The opinion of the court was delivered by: FRANKEL
The crisis of our railroads led the Congress, by a Senate Joint Resolution of February 9, 1973, to require from the Secretary of Transportation a report, within 45 days, providing
"a full and comprehensive plan for the preservation of essential rail facilities in the Northeast section of the Nation, including the President's proposals, if any, regarding Federal financial expenditures for restoration or preservation of rail transportation services imperilled by the financial failure of the carriers, and for alternative means for providing essential transportation services now provided by such carriers."
Complying with that stringent deadline, the Secretary and the ICC each submitted a report on March 26, 1973. In addition, the ICC has instituted an investigatory proceeding in which the parties are invited to comment upon its submission to Congress. The Commission has stated its intention to revise that submission in accordance with further enlightenment thus acquired. The City of New York, plaintiff herein, is a party to the ICC investigation.
The hasty reports of the ICC and the Department of Transportation to Congress contained no environmental impact statement of the kind Congress mandated in § 102(2)(C) of the National Environmental Policy Act of 1969 ("NEPA"), 42 U.S.C. § 4332(2)(C) (1970). It might have been supposed that Congress, having authored NEPA, would be aware of this omission or that the City of New York, a keenly interested party, might have drawn it to the attention of appropriate Congressional personnel if it thought the omission wrongful and injurious. The City might also have mentioned the defect, if it was deemed one, to the federal officials. But it did neither of these things. Instead, on May 22, 1973, the City brought the present action "for a mandamus, injunction and declaratory judgment to compel the defendants to comply with the provisions of the National Environmental Policy Act * * * by issuing environmental impact statements as required by section 102 of the Act."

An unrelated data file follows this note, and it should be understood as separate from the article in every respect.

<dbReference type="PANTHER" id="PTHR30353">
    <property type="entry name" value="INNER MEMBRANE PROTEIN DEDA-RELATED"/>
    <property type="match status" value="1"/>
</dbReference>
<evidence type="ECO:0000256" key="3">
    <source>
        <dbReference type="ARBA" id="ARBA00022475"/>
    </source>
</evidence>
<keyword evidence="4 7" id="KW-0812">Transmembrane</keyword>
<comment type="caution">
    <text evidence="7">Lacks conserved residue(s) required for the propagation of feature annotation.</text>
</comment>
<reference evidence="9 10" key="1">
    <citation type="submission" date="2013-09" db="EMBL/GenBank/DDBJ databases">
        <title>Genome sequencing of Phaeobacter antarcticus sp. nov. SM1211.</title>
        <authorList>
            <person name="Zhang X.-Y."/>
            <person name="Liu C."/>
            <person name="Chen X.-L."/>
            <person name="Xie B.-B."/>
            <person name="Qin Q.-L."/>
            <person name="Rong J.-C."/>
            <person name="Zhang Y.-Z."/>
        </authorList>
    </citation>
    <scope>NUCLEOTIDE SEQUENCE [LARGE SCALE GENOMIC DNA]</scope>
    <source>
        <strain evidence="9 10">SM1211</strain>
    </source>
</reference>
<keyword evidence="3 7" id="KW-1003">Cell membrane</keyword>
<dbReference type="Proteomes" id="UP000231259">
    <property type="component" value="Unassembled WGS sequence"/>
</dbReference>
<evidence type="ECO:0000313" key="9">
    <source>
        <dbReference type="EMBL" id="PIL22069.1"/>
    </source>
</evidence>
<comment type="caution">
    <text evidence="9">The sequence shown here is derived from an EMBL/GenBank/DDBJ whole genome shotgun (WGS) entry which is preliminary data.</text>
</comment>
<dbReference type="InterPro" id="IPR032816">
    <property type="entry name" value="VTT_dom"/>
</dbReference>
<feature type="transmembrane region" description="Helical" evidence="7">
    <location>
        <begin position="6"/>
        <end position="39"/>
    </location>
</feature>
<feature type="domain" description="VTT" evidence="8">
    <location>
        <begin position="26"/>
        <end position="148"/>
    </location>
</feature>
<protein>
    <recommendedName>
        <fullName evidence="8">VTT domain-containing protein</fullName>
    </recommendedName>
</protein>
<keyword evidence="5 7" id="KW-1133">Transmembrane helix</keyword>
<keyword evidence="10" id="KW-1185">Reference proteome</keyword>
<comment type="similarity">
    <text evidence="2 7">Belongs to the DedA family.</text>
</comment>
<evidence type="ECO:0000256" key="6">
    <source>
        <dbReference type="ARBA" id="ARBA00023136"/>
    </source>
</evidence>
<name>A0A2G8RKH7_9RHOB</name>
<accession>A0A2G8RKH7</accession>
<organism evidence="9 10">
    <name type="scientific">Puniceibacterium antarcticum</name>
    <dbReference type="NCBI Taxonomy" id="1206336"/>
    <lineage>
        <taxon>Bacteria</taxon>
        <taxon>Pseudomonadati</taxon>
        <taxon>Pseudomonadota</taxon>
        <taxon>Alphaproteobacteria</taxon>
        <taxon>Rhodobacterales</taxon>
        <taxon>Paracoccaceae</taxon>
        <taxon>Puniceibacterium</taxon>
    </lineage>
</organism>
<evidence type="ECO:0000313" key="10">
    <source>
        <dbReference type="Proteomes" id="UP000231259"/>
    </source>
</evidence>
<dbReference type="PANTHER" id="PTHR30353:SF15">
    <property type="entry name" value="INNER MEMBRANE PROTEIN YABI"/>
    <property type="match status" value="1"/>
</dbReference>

The essential relief sought was a declaration that impact statements are required and an order directing their submission and circulation within 45 days. By order to show cause signed on the day of the suit's commencement, the City sought a preliminary injunction granting such relief. The motion was brought on for argument on June 6, 1973, along with a seemingly related case brought by private plaintiffs concerned about the relationship of NEPA to railroad abandonments, Harlem Valley Transportation Association v. Stafford, 360 F. Supp. 1057 (S.D.N.Y. 1973).
Before the day of argument, the Secretary of Transportation had filed an impact statement with the Congress. The City then withdrew its motion with respect to the Department of Transportation. The ICC had not then (and has not yet) completed an impact statement, but it pointed out (1) the crowded schedule on which it had reported to Congress and (2) "the power of the Congress," which the court might acknowledge, to complain for itself of any deficiencies in the agency's response. In any event, the ICC also informed the court, shortly after argument, that it was in the process of completing an impact statement for transmittal to the Congress and distribution to the parties.
In these circumstances, the case is largely or wholly moot. Moreover, it has been from the outset wanting in equity. Without parading the learning about exhaustion of administrative remedies, we may note that a party should at a minimum ask or demand of the administrator what he deems to be due before rushing to court. The propriety, not to say simply courtesy, of such an initial effort might be thought especially obvious when the complainant is itself an agency of government. In this case, the bringing of a lawsuit is not rendered less premature by the fact that the professed first object of concern is the Congress, which has not seemed in like circumstances unable or unwilling to take care of itself. And we may be entitled to expect that the Government of the great City in which we sit will be perhaps more solicitous than other litigants to avoid precipitate or unnecessary additions to our calendars.
The motion for a preliminary injunction is denied. The complaint is dismissed.